The adoption process

Most of the dogs in our care come to us because the humans in their life let them down. This is why we take enormous care to find each dog the best possible forever home. A home where its unique needs can be met and it can enjoy the happy, stable, love-filled life all dogs deserve.

Assessing dogs

Couple in a car with dog in the backseat

When a dog arrives at Dogwatch we tend to any immediate health care needs. Then we give it time to settle into our new arrivals block. Over the coming days and weeks, the dog is vaccinated, wormed, flea-treated, microchipped and de-sexed.

Over time we assess its temperament, energy level and personality. We begin to address any behavioural issues that need resolving before the dog can be put up for adoption. This can include regaining their trust towards humans, providing basic training and consistent handling, socialising the dog with other dogs and gently exposing it to everyday environments and situations it may have never experienced before. For some dogs, getting to a point where they can be adopted is a relatively quick process. For others, it can take weeks or even months.

By getting to know the dog, we learn what kind of home and family it needs. Then we get to work on finding them exactly that home.

Assessing potential owners

We’re enormously grateful for the increasing number of people who choose to adopt rather than buy. The fact that you’ve come to us (instead of buying from a backyard breeder or a workmate’s cousin’s friend) tells us a lot about you already.

Our vetting process has been refined over 35+ years of homing dogs. Our dogs deserve the very best and it’s our job to make sure they get it. The many questions we ask potential adopters help us find truly committed families who have the time and ability to give our dogs a great ‘forever home’.

When assessing potential adopters, we ask questions like the ones below. These are also things we encourage you to consider before getting a dog.

Your home situation

  • Does everyone in your household actually want a dog?
  • Do you all understand the realities and responsibilities of dog ownership?
  • Have you considered the cost of owning a dog? Can you afford good quality food, vet care, registration?
  • Do you all agree on the same boundaries for the dog? For example, will it be allowed to sleep inside, and will it be allowed on the sofa?
  • Will you all share the responsibility of caring for it, or will one person be the main caregiver?
  • Will the dog be allowed inside with you whenever you’re home?

Your property

  • If you rent, do you have written permission from your landlord to have a dog on the property, including inside the house?*
  • If you rent and you had to move out of your current rental, are you confident you could find another pet-friendly rental?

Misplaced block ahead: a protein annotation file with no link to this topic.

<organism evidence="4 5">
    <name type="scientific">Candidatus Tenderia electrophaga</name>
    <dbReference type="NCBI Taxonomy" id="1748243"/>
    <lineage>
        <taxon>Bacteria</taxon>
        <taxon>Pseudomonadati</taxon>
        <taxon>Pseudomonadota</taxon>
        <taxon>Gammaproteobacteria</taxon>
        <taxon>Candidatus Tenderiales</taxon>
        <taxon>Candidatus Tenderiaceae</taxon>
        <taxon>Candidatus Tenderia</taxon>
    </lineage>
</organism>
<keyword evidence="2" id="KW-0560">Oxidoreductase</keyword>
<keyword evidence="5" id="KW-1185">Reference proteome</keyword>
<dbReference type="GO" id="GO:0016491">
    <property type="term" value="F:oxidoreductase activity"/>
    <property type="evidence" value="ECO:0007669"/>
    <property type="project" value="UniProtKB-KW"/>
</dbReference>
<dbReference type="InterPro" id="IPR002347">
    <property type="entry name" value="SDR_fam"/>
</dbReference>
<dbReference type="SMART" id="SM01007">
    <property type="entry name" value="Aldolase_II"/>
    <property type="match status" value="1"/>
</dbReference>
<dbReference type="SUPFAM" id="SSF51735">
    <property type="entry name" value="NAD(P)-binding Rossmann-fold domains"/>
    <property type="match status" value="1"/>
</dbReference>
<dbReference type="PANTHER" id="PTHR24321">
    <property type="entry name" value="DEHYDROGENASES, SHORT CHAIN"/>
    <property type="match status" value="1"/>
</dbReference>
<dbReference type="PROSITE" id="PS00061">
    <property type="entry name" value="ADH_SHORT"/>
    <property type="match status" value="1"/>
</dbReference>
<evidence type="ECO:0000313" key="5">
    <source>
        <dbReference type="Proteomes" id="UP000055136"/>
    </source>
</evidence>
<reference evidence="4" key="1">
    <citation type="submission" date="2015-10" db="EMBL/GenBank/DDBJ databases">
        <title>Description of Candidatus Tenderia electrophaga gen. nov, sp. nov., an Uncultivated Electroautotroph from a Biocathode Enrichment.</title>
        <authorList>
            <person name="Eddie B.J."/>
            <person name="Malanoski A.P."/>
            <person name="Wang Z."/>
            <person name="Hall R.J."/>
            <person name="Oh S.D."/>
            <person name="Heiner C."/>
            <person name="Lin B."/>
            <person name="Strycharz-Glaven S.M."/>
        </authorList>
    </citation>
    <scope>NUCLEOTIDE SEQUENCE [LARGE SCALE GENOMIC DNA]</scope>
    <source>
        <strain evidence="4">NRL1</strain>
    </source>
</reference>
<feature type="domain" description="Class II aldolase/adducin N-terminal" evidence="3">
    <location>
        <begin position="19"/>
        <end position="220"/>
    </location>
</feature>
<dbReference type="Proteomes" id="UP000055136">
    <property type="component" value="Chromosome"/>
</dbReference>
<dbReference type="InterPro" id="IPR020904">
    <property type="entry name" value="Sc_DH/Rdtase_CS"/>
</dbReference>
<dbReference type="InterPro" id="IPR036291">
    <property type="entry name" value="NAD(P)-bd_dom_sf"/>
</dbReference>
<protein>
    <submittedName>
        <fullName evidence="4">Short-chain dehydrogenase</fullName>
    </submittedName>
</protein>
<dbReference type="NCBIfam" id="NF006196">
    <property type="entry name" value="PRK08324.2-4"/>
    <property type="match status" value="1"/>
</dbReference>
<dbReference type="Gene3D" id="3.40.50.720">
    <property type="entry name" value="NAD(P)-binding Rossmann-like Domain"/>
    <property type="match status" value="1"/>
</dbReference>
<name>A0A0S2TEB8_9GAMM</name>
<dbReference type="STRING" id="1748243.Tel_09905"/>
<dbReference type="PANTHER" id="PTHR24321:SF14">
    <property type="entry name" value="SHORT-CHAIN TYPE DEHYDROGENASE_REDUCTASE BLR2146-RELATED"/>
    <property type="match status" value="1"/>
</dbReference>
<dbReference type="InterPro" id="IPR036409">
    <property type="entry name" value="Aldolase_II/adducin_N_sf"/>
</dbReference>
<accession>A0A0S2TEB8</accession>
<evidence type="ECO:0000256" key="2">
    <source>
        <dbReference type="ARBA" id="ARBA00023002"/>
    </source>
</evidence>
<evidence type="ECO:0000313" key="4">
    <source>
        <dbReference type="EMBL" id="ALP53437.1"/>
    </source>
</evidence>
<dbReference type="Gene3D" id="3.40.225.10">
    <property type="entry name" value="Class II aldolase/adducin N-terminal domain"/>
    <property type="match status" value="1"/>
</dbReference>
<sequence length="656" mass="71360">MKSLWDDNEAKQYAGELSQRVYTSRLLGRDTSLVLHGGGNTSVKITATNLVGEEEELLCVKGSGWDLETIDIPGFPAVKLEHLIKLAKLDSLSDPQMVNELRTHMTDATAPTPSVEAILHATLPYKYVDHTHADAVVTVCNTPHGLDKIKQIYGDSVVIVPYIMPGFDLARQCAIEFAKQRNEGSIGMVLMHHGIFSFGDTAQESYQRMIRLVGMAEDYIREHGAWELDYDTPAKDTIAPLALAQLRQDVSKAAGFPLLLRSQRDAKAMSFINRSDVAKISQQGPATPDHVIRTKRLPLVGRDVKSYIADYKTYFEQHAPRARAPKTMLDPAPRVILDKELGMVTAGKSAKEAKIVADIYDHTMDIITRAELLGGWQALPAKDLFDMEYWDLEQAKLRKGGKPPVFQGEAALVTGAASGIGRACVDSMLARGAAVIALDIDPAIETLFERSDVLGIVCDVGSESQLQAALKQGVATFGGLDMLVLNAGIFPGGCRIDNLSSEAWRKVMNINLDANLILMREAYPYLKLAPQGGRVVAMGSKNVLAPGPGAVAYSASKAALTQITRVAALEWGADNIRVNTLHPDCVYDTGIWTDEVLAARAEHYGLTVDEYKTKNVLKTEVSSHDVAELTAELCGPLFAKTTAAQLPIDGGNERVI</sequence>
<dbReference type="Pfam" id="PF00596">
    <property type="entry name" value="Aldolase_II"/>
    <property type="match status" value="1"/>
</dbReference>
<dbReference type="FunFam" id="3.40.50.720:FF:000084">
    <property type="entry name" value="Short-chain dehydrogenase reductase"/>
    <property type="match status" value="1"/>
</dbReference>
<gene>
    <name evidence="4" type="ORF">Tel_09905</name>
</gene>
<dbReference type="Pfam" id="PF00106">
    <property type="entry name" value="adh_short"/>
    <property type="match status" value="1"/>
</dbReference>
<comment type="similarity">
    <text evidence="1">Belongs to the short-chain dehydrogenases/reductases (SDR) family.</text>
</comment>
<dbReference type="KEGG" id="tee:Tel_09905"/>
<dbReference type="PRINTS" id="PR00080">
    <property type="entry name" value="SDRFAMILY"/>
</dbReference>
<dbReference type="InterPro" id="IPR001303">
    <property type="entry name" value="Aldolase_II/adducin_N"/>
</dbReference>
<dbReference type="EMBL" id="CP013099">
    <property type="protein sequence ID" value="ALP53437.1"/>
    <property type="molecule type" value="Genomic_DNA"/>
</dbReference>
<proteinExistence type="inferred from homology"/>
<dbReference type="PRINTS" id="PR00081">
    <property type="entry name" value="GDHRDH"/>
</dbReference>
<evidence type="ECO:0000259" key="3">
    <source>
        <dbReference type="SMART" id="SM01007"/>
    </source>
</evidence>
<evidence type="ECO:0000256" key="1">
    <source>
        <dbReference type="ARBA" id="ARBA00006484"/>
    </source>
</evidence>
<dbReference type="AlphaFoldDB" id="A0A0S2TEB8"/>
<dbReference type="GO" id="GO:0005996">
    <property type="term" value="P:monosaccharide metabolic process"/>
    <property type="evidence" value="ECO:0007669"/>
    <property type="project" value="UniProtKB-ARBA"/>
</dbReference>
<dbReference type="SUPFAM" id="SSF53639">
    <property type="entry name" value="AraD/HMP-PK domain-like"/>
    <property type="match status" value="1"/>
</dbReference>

• Is your property secure, with solid high fences and secure gates? We undertake a property check for all potential adopters.
  • Is there a secure outdoor space for the dog away from the front of the property?
  • Is your property suitable for the type of dog you’re considering?

*Written consent is essential if you rent.

Permanence

  • Dogs can live well into their teens; can you give a dog the stability it needs for its lifetime?
  • If you moved overseas, can you commit to taking the dog with you? And bringing it back again, if you returned to New Zealand?

Lifestyle

  • Do work, family and social commitments leave you enough time to properly exercise, train and just ‘be’ with a dog?
  • Are you willing to spend plenty of your free time with your dog?
  • Do you plan to start a family; if so, will your dog still be an important part of your family?
  • Are you prepared to seek help from a behavioural consultant if your dog develops undesirable behaviours (eg separation anxiety, destructive or compulsive behaviour, excessive barking, fear-based behaviours)?

The steps to adoption

  1. Talk to us about our dogs (phone, email or visit the adoption centre) and tell us about you and the type of home you can provide
  2. If you have a particular dog in mind, talk to us about him/her; we can tell you if that dog would be a good fit for you
  3. Then, make an appointment to come in to the adoption centre with your family to meet the dog you’re interested in
  4. Submit an Adoption Application for the dog you’re interested in
  5. Provide any additional information we request in order to assess your application
  6. If you have another dog, arrange a time to bring your dog in for a supervised meeting with the dog you’re interested in adopting
  7. Arrange a time for one of our team to visit your home to undertake a property check
  8. Be patient while our manager assesses all the applications for the dog you’re interested in and chooses the best fit for the dog

What you get when you adopt from us

  • A gorgeous new addition to your family who is desexed, registered, microchipped, vaccinated, wormed and flea-treated
  • Your dog’s own blanket (with reassuring familiar smell)
  • A starter kit of the food your dog is used to
  • A new collar
  • At least a week’s trial period (longer if required)
  • Follow-up calls from us after one week, one month, three months and a year to see how everything is going
  • Advice whenever you need it
  • A lifetime commitment to your Dogwatch dog